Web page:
On my first day in law school, I listened to a speech by the school’s dean. I remember only two things from his speech: that he was wearing a green sports coat, as if he had just won the Master’s Tournament; and he used the word “guff” a lot, as in “You better not give the administration any guff.” He kept saying it over and over again, as if he were a warden of a youth offender center and we were a bunch of delinquents who had been busted for stealing hubcaps. Nothing about the curriculum. Nothing about the law. Nothing about the life of a lawyer. Nothing about the contributions we as lawyers could make to society.

Just one thing mattered above all: we weren’t supposed to give him any “guff.” And, if we were thinking of giving guff, we better quit that idea right now.


What is this? I thought. We’re about to become lawyers, officers of the court, serious professionals with serious responsibilities. Where’s the sage advice about how to become a superior practitioner of the law? Where are the wise words about how not to quit when the going gets tough? Where is the reminder about how noble this profession of law is? Answer: nowhere to be found. Instead, a man who appears to be a retired golfer is lecturing us on etiquette. It was like a Saturday Night Live skit. And, when I wasn’t laughing at the ridiculousness of it all, I was crying inside, knowing that I had made a really bad career choice. I knew it that quickly.

So, why didn’t I quit? I convinced myself I wasn’t a quitter. Also, I told myself that I believed in the ideals of the law, lawyering and the legal profession. I believed in the ideal that to be a lawyer meant you were someone who made sure that the rules of society were upheld so that the weak were protected, the wronged were made whole, and the wicked were punished. But, mostly, I didn’t quit because I didn’t know what else I was going to do.

How did I end up in that place? How did I find myself in law school? Like so many other lawyers, I went to law school because the sands of time ran out on my college career, and I had no idea what I wanted to do with my life. When your choice is law school on the one hand and a big fat question mark on the other, it’s not hard to pick law school.

And, when you become that kind of lawyer — the kind who chooses law because he or she is simply swept along by the currents of his or her own indecisiveness and lack of creativity — the result is inevitable. You will not be happy as a lawyer. You will not experience passion and excitement and enthusiasm as you go about your duties as lawyer. No, you will always feel put-upon, as if the briefs you’ve been assigned were given to you as a form of punishment. You will always feel as if everyone gets it while you don’t. You will not look upon depositions with anticipation, eager to match wits with the deponent and obtain needed testimony, but with dread, scared that this is your opportunity to mess up the case. You will always marvel at the fact that people stupider than you are doing better. And, it will drive you bananas, except in those moments when you’re: (a) filled with rage and resentment that you have to work so hard at something you detest; (b) filled with desperation and depression that the law is your life and it will never cease being so; or (c) fearful that you’re about to get canned.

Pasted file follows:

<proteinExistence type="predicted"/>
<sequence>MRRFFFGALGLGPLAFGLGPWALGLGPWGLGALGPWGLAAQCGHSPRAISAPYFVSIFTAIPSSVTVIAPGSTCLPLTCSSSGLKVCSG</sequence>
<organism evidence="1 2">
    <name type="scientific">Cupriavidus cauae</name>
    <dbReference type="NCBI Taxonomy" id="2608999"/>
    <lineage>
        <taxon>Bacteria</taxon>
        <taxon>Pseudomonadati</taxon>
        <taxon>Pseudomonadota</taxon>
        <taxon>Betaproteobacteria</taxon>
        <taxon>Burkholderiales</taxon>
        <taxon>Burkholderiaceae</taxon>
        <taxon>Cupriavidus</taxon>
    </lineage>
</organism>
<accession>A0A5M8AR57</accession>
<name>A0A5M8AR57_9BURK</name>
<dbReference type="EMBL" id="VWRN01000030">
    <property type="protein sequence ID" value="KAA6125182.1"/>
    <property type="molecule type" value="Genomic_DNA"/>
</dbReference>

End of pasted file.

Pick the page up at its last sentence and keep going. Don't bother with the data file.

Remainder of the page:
So, why didn’t I quit then? Two reasons. First, the money. The necessary evil. Money will cause you to willingly forfeit happiness for a good salary and benefits. Worse still, you will rationalize and tell yourself that the money and benefits provide “other forms” of happiness, even as you stare at the strippers and the expensive booze and feel empty inside. If you doubt that, just remember that when the Buddha speaks of true enlightenment, it’s not swinging from a pole, dispensing jello shots from its cleavage or assuring you that you’re not the first person to cry about your ex-girlfriend in the champagne room.

Second, you don’t quit because in our society, your job equals your identity. The first thing people want to know is “what do you do?” And, you can’t answer by saying, “I wake up, watch t.v., and eat breakfast.” You gotta have a “respectable” job. No woman’s parents ever dreamed of her daughter marrying the guy who stuffs envelopes at the non-profit. The parents may hate lawyers, but they hate worse the idea that their daughter will marry a broke, uneducated bozo.